+98-922700494124/7 support center

Kalber Dairy Export Department

What Is Feta Cheese And Where Does It Come From?

Feta cheese is traditionally produced from sheep's milk. Mixtures of sheep's and goat's milk also give Feta cheese of good quality, as long as the proportion of goat's milk is < 20%. Traditionally, the rennet for Feta cheese-making was produced by the cheese makers themselves from the abomasa of lambs and kids slaughtered before weaning, but at present traditional rennets and commercial coagulants are being used together in a ratio 1: 3 (traditional: commercial). Pasteurized milk is used in the manufacture of traditional Feta cheese. Yogurt starters (blends of Streptococcus thermophilus and Lactobacillus delbrueckii subsp. bulgaricus) are traditionally preferred by cheese makers, especially in Greece.

Feta cheese has been made in Greece for thousands of years. It's even thought that feta is described in Homer's Odyssey. Also, 'Feta' is derived from the Greek word for a slice and It is one of the "healthiest cheeses in the world".

The basic characteristics of feta are salty and tangy with a creamy and crumbly texture. There are slight variances, however, in flavor and texture, depending on what type of milk is used (cow, sheep, or goat) and where the feta is made. The better-tasting fetas are cured in a brine and aged for four to six weeks, essentially pickling the cheese and intensifying the salty and sharp flavor. 

According to Chef Priya Dikshit, "Due to its strong flavor, just one ounce as part of your meals is enough. This one-ounce serving contains 69 calories and only 5.9 grams of fat, of which 4.23 grams are saturated, while Cheddar has 9 gms of fat in a similar serving size". Feta cheese contains up to 1.9 percent conjugated linoleic acid (CLA) a fatty acid known to help improve body composition, decrease fat mass, and increase lean body mass.

For additional information, you can refer to this blog, Persian Feta vs Greek Feta Cheese.

Kalber Feta cheese

How Long Will It Last? 
Kalber Feta Cheese can be used as a quick appetizer, or put on so many dishes like roasted potatoes, pizza, spaghetti, bacon, chicken, and salads for more flavor. Keep the feta in its cup and it stays fresh for weeks or even months. 

In addition to cheese fats and calcium, feta has a high protein content sitting at 4.8 grams of protein per 28-gram serving.

A 28 gms serving of feta cheese contains nearly 140 mg of calcium, making it one of the best dietary sources of calcium. 

Feta cheese packs in vitamin B6, Vitamin A, and phosphorous. It also has 0.6 micrograms of vitamin B12.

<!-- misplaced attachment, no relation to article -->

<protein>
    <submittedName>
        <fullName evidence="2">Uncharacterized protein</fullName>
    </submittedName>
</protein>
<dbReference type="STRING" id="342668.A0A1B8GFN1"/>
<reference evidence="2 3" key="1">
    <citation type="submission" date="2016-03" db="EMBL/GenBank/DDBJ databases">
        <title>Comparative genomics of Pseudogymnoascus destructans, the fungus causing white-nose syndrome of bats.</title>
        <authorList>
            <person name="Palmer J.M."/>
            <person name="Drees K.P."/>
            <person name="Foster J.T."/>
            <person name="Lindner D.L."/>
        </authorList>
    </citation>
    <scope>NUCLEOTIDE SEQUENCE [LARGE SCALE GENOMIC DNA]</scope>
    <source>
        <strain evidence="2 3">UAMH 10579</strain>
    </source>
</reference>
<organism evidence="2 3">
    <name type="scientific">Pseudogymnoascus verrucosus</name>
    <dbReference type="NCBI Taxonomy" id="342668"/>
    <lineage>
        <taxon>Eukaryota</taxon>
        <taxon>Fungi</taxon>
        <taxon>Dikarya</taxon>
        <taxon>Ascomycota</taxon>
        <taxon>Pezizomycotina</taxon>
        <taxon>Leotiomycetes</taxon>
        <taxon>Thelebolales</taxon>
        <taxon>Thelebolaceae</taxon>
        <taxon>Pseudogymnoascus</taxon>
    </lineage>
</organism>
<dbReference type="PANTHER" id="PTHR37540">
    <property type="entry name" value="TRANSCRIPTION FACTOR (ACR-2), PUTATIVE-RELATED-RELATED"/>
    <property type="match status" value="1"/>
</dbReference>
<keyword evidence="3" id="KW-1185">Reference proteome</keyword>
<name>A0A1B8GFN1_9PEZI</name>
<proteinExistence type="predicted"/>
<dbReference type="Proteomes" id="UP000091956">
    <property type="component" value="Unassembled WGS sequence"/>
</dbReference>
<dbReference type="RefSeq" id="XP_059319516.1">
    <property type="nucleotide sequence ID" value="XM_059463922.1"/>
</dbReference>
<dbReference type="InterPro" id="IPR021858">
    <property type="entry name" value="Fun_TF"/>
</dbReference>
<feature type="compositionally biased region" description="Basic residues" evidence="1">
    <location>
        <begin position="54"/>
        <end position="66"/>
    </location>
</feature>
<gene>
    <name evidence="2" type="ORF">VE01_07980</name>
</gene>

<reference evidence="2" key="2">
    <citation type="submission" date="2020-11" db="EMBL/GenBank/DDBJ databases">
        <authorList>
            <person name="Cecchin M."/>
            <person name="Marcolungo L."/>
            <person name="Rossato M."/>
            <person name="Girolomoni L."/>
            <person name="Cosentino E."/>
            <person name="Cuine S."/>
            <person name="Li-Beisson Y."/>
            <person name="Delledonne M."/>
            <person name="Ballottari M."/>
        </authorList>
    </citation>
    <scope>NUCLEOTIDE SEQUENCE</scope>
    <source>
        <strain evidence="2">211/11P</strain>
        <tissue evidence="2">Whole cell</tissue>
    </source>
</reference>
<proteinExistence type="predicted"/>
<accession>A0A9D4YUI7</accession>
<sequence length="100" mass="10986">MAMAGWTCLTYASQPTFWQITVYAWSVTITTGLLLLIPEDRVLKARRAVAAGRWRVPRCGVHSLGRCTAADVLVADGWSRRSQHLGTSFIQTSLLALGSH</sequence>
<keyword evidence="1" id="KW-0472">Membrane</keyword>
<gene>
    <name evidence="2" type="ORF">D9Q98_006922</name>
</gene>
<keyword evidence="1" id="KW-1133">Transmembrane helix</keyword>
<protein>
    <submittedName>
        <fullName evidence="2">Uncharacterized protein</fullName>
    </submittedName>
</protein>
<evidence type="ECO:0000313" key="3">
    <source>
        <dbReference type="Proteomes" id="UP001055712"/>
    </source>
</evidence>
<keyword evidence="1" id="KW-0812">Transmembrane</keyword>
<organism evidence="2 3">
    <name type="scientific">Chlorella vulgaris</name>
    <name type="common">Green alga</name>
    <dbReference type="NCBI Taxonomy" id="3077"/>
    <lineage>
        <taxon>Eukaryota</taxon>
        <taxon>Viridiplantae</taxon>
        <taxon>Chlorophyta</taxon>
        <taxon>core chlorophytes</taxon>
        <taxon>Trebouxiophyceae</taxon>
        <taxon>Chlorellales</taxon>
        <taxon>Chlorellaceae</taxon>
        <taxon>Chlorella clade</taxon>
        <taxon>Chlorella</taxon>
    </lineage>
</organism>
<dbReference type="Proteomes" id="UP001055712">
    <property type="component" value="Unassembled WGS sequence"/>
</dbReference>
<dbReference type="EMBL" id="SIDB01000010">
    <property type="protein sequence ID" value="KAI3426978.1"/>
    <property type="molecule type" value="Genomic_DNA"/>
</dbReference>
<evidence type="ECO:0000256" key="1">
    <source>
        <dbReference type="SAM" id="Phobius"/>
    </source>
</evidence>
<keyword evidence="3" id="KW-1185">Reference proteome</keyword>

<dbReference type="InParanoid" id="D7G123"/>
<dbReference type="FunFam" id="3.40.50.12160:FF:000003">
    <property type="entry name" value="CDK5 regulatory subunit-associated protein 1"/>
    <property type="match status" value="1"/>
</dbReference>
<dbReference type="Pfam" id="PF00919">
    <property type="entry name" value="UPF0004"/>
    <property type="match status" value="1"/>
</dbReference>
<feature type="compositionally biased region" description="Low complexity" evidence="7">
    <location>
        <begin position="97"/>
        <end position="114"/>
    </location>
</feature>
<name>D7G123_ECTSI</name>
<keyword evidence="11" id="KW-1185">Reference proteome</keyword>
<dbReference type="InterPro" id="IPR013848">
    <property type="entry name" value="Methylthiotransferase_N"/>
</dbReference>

Feta cheese also contains probiotics, which also help the immune system fight infection and disease. It has been shown to contain lactobacillus plantarum, which accounts for about 48 percent of its bacteria.

Feta is high in sodium and contains 266 mg of sodium in a one-ounce serving, which can account for up to 11 percent of your RDI. 

Industrial Production of Structured Feta Cheese

The technology of the manufacture of Feta cheese as described here is the traditional one. Over the past few decades, many advances have taken place in the cheese industry. Mechanization and automation in cheese-making have enabled much progress in the marketing of Feta-type cheeses at an international level. Modern technologies have replaced old-fashioned techniques in the processing of milk into cheese, involving ripening, coagulation, cutting the coagulum, and drainage. 

The initial acidity of the milk for Feta cheese should be < 0.25% lactic acid, or the pH should be > 6.5. Before the addition of the rennet, the milk is standardized to give a casein-to-fat ratio of 1: 1 and then either pasteurized at 72°C for 15 s (HTST method) or heat-treated at 65–68°C for 30 min (Holder method). Calcium chloride is used with heat-treated milk to restore the calcium balance after heating. Coagulation is achieved at 32°C in 45–50 min. Lactic starters are usually added at 32–34°C, 15–30 min before rennetting.

When coagulation is complete, the curd is cut into cubes (2–3 cm3) and, in order to increase cohesion, it is left to stand in the whey for about 5–10 min. Afterward, the cubes are transferred into a mold, and drainage of the excess whey takes place. During drainage, at 14–16°C, the molds are turned upside down every 2–3 h. When the desired amount of whey has been removed, the fresh cheese is taken out of the mold and cut into blocks. The blocks are dry-salted by sprinkling granular salt onto all their surfaces, and this process is repeated three to four times over several days. The salted blocks are left on the cheese table for about 10–15 days, to allow the formation of thick skin on the exposed surfaces. Then the cheese blocks are washed with water or brine and placed in a barrel. A brine solution containing 6–8% NaCl is added and the barrels are left for maturation at 14–16°C until a pH of 4.4–4.6 is reached. The final salt content of the cheese is about 3.0%. Details of the industrial production of structured Feta cheese are summarized in the figure below.

The industrial production of structured Feta cheese 

Feta Cheese, Barbaros H. Özer, in Encyclopedia of Food Microbiology, 1999

#fetacheese #dairyproducts #kalberdairy #kalbercheese